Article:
The more important task, then, other than to reinforce to the defensive players that Ash should absolutely not be hit under any circumstances, is to help Ash shake off the rust left over from missing most of the 2013 season as a result of his concussion sustained against BYU

Reports out of the program suggest that Ash has recovered the strength that he lost while not able to work out last fall, but how long will it take for him to establish timing and rhythm with his receivers. Will there be any setbacks related to his accuracy or decision making?

Those questions tie into the workload for Swoopes, who got few meaningful game reps last season to help develop his own passing abilities. If Ash isn't sharp early, will that reduce the number of snaps that Swoopes gets with the first team? It would seem likely, so the development of the two quarterbacks are closely related in terms of snap allocations.

4. Joe Wickline searches for offensive tackles

Among all the position battles on the team, foremost are the contests to win the right and left tackle positions, although that billing doesn't quite address the overarching situation -- it's less about which players win those jobs as much as it's about finding two quality starters among the three players seriously in the mix.

Failing to do so could be disastrous for the offense and severely limit the ability of Wickline and company to play a wide-open brand of football.

Offensive coordinator Joe Wickline is well known for his developmental abilities and will have a challenge ahead to turn senior Desmond Harrison into a quality starter. The talent is there, but the transition to the college game was more difficult than anticipated for the junior college transfer during his first season in Austin.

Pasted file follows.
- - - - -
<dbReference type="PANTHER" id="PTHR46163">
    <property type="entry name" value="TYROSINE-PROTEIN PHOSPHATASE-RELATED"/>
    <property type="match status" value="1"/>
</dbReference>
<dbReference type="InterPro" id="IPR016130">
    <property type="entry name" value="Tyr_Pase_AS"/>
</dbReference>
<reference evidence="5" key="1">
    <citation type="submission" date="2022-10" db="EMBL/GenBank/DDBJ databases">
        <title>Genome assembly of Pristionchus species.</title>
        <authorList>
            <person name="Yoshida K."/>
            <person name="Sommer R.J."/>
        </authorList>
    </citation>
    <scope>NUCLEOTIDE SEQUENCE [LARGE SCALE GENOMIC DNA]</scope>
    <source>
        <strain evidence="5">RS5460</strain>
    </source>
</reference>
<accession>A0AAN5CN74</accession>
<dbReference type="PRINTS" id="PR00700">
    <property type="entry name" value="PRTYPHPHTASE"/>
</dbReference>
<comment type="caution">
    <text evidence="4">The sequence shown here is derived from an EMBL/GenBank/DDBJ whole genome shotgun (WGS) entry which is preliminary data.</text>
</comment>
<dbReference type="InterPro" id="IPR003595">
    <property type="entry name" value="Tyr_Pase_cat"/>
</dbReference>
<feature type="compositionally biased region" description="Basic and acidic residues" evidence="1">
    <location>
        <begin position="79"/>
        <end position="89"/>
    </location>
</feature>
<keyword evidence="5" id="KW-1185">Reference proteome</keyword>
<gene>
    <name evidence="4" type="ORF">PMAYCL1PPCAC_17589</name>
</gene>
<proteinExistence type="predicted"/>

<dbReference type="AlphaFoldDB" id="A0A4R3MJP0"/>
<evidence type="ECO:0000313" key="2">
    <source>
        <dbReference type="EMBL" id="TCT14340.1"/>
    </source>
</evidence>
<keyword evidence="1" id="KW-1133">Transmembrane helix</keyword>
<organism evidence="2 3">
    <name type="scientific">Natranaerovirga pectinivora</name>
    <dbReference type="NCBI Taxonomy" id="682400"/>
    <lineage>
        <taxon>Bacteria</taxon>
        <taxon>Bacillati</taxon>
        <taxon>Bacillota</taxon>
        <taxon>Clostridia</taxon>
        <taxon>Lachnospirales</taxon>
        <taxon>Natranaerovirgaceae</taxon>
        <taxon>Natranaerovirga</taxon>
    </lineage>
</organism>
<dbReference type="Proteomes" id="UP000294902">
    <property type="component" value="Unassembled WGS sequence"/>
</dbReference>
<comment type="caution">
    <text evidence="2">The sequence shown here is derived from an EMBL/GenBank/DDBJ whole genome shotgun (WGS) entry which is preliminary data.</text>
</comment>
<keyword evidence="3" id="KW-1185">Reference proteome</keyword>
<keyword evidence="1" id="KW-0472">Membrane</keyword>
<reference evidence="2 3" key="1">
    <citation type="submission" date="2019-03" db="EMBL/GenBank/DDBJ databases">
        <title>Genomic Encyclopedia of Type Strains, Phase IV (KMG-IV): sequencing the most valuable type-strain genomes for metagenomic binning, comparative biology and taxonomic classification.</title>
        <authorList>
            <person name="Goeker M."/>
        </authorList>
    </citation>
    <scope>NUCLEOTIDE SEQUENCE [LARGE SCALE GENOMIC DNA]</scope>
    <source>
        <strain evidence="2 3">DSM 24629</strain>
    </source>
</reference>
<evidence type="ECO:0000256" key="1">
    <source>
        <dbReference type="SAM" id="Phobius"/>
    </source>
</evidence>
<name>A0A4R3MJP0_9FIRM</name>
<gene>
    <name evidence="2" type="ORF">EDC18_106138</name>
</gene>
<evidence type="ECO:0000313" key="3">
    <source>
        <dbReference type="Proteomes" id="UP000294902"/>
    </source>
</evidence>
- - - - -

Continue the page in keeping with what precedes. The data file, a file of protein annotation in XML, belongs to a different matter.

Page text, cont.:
Sophomore Kent Perkins hasn't seen much playing time either and may not be a strong fit at left tackle after the projections for the US Army All-American coming out of high school were as a right tackle, but his vault into playing time as a true freshman last season suggests that he has significant upside.

Then there's the only sure thing in the group, at least from the standpoint of having a proven ability to produce, and that's junior Kennedy Estelle, who may have to make the move from the right side to the left side after he started eight games in 2013 in replacement of Josh Cochran, the longtime starter who retired due to his recurring shoulder issues.

The best-case scenario features the Horns finding a fourth player to create a true two-deep at those positions, with the only serious candidate sophomore Camrhon Hughes, who still hasn't shown any ability to contribute following an ACL injury sustained prior to his freshman season.

5. Brian Jean-Mary attempts to develop the linebackers

Texas has plenty of linebackers -- right now, there will be 14 of them on the roster in the fall. But junior Jordan Hicks and senior Tevin Jackson will both miss the spring after fall injuries, senior Demarco Cobbs didn't play at all last season after his own injury late in 2012, and senior Aaron Benson is one of the prime attrition candidates after failing to contribute through his first four seasons.